Susanna Laurén Feb 20, ’18 ~ 3 min

Interfacial tension and wettability affect CO₂ sequestration

CO2 is one of the most important greenhouse gases that cause global warming. For this reason, CO2 sequestration, or storage, has become increasingly interesting. Deep saline aquifers and depleted hydrocarbon reservoirs offer possible storage sites for CO2. For reliable sequestration, it is important to prevent the leakage of CO2 from storage site also in the long term. The success of a storage project is dependent on an understanding of the processes that take place at the reservoir. The storage capacity is the function of pore-throat size, interfacial tension between CO2 and brine and contact angle in between CO2, brine and mineral (rock) surface.

The CO2-brine interfacial tension determines the storage capacity

Capillary forces in the cap rock prevent the upward migration and escape of the stored CO2. Interfacial tension between the brine and CO2 is the main parameter determining the capillary forces. Brine composition and concentration, as well as pressure and temperature, affect IFT between brine and CO2. For this reason, it is important to carry out the measurements at the reservoir temperatures and pressures. Usually, interfacial tension decreases as the pressure and temperature increases. This limits the amount of CO2 stored in the reservoir. It should be kept in mind that, in depleted hydrocarbon reservoirs, the determined breakthrough pressures for natural gases, such as methane, are usually much higher than for carbon dioxide. This is becauce CO2 - brine interfacial tensions are much lower that any hydrocarbon - brine IFT.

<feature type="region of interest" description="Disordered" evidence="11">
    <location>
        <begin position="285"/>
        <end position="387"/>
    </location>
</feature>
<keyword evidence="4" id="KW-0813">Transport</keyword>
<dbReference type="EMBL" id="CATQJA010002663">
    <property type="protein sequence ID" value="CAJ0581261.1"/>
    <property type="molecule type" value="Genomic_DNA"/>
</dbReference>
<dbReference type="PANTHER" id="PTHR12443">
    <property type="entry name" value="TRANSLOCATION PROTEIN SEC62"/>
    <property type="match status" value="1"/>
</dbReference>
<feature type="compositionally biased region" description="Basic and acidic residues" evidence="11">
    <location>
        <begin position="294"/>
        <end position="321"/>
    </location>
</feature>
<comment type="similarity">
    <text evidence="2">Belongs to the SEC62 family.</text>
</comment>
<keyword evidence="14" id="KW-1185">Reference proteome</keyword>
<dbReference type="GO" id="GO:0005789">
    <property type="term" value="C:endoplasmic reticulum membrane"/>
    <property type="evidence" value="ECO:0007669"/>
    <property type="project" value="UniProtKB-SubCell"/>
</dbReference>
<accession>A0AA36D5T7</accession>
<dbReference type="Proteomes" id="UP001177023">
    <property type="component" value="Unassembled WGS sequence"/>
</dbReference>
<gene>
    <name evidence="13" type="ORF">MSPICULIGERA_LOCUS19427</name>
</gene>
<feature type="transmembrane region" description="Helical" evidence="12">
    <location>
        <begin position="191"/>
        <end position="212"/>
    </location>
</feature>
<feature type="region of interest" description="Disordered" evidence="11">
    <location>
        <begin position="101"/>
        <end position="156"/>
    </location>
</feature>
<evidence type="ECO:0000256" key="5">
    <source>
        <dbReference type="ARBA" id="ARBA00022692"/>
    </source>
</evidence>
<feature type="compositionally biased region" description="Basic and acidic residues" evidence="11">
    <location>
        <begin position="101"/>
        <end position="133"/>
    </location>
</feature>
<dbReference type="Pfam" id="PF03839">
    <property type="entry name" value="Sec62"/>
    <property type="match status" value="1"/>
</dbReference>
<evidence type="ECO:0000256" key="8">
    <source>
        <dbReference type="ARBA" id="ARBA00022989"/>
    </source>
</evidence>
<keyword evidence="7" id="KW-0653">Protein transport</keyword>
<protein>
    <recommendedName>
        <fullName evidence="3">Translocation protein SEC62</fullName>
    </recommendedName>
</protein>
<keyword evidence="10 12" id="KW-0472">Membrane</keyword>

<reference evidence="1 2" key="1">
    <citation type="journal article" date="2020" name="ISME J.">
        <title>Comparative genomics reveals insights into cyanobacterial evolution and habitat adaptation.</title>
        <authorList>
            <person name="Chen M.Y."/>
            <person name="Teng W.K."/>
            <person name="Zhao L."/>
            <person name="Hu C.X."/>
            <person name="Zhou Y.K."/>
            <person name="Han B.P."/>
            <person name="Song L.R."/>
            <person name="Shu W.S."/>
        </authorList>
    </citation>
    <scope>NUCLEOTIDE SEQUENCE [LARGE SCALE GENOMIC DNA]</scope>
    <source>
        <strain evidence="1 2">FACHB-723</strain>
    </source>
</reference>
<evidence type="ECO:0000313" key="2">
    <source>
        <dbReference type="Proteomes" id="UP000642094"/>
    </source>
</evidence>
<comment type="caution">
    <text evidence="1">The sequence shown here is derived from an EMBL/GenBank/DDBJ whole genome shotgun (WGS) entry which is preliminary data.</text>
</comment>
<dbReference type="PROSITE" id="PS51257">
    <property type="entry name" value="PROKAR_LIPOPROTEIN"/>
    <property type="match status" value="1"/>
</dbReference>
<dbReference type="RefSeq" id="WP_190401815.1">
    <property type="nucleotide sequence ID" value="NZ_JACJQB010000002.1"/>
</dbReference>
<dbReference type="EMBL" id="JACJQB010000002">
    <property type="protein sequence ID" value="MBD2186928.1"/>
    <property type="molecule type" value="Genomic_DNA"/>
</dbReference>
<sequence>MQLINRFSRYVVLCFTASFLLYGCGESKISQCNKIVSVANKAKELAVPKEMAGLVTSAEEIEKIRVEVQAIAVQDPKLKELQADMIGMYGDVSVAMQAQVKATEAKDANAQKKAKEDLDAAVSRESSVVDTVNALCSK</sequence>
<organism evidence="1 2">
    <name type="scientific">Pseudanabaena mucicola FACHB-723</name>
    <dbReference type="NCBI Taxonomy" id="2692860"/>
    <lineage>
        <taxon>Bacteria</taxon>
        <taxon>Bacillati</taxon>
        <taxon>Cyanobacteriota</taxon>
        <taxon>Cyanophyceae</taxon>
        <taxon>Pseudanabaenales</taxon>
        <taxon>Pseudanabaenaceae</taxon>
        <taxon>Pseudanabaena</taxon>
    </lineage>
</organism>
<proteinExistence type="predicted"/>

The CO2-brine- mineral contact angle affects the threshold pressure

Besides CO2-brine IFT, wettability, i.e. the contact angle of CO2 on the mineral surface in the presence of brine plays a role. Most of the minerals present in reservoir rocks are generally assumed to be water wet. Yet, there are some indications that the wettability changes from water wet to intermediate or oil wet as the temperature and pressure increases. Thus, as with interfacial tension measurements, pressure and temperature play a key role and the contact angle measurements should be carried out at appropriate conditions. The chemical and topographical composition of the mineral surface should also be considered. 

In the short (3 min) video below, you will hear Prof. Sandro da Rocha talking about CO2 sequestration.

 


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